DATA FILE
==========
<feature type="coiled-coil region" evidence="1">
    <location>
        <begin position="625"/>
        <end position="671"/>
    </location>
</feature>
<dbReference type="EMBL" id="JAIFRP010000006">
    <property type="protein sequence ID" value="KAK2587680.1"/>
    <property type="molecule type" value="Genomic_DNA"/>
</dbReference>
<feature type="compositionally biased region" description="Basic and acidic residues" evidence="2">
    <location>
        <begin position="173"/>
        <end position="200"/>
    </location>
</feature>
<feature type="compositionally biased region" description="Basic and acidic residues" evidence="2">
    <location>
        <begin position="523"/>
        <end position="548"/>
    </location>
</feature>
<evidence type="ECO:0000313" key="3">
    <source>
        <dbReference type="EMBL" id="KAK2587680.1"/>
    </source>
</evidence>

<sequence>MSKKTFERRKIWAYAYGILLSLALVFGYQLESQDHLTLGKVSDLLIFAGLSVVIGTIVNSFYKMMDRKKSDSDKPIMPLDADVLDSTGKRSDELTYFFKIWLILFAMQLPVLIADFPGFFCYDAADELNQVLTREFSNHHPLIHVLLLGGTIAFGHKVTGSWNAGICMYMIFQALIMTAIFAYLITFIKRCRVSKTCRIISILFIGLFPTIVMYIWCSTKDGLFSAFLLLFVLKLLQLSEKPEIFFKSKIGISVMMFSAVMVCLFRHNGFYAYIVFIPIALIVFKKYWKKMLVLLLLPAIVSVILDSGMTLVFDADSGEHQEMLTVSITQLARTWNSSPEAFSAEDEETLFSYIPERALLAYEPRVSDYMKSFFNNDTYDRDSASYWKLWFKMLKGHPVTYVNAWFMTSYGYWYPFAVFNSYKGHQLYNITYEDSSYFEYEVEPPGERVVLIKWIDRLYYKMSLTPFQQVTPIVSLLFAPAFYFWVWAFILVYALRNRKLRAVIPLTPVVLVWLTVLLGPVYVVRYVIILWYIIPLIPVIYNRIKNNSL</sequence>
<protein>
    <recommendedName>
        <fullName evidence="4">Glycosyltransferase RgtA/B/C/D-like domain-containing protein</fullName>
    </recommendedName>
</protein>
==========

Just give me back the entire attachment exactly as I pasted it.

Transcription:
<feature type="coiled-coil region" evidence="1">
    <location>
        <begin position="625"/>
        <end position="671"/>
    </location>
</feature>
<dbReference type="EMBL" id="JAIFRP010000006">
    <property type="protein sequence ID" value="KAK2587680.1"/>
    <property type="molecule type" value="Genomic_DNA"/>
</dbReference>
<feature type="compositionally biased region" description="Basic and acidic residues" evidence="2">
    <location>
        <begin position="173"/>
        <end position="200"/>
    </location>
</feature>
<feature type="compositionally biased region" description="Basic and acidic residues" evidence="2">
    <location>
        <begin position="523"/>
        <end position="548"/>
    </location>
</feature>
<evidence type="ECO:0000313" key="3">
    <source>
        <dbReference type="EMBL" id="KAK2587680.1"/>
    </source>
</evidence>

<sequence>MSKKTFERRKIWAYAYGILLSLALVFGYQLESQDHLTLGKVSDLLIFAGLSVVIGTIVNSFYKMMDRKKSDSDKPIMPLDADVLDSTGKRSDELTYFFKIWLILFAMQLPVLIADFPGFFCYDAADELNQVLTREFSNHHPLIHVLLLGGTIAFGHKVTGSWNAGICMYMIFQALIMTAIFAYLITFIKRCRVSKTCRIISILFIGLFPTIVMYIWCSTKDGLFSAFLLLFVLKLLQLSEKPEIFFKSKIGISVMMFSAVMVCLFRHNGFYAYIVFIPIALIVFKKYWKKMLVLLLLPAIVSVILDSGMTLVFDADSGEHQEMLTVSITQLARTWNSSPEAFSAEDEETLFSYIPERALLAYEPRVSDYMKSFFNNDTYDRDSASYWKLWFKMLKGHPVTYVNAWFMTSYGYWYPFAVFNSYKGHQLYNITYEDSSYFEYEVEPPGERVVLIKWIDRLYYKMSLTPFQQVTPIVSLLFAPAFYFWVWAFILVYALRNRKLRAVIPLTPVVLVWLTVLLGPVYVVRYVIILWYIIPLIPVIYNRIKNNSL</sequence>
<protein>
    <recommendedName>
        <fullName evidence="4">Glycosyltransferase RgtA/B/C/D-like domain-containing protein</fullName>
    </recommendedName>
</protein>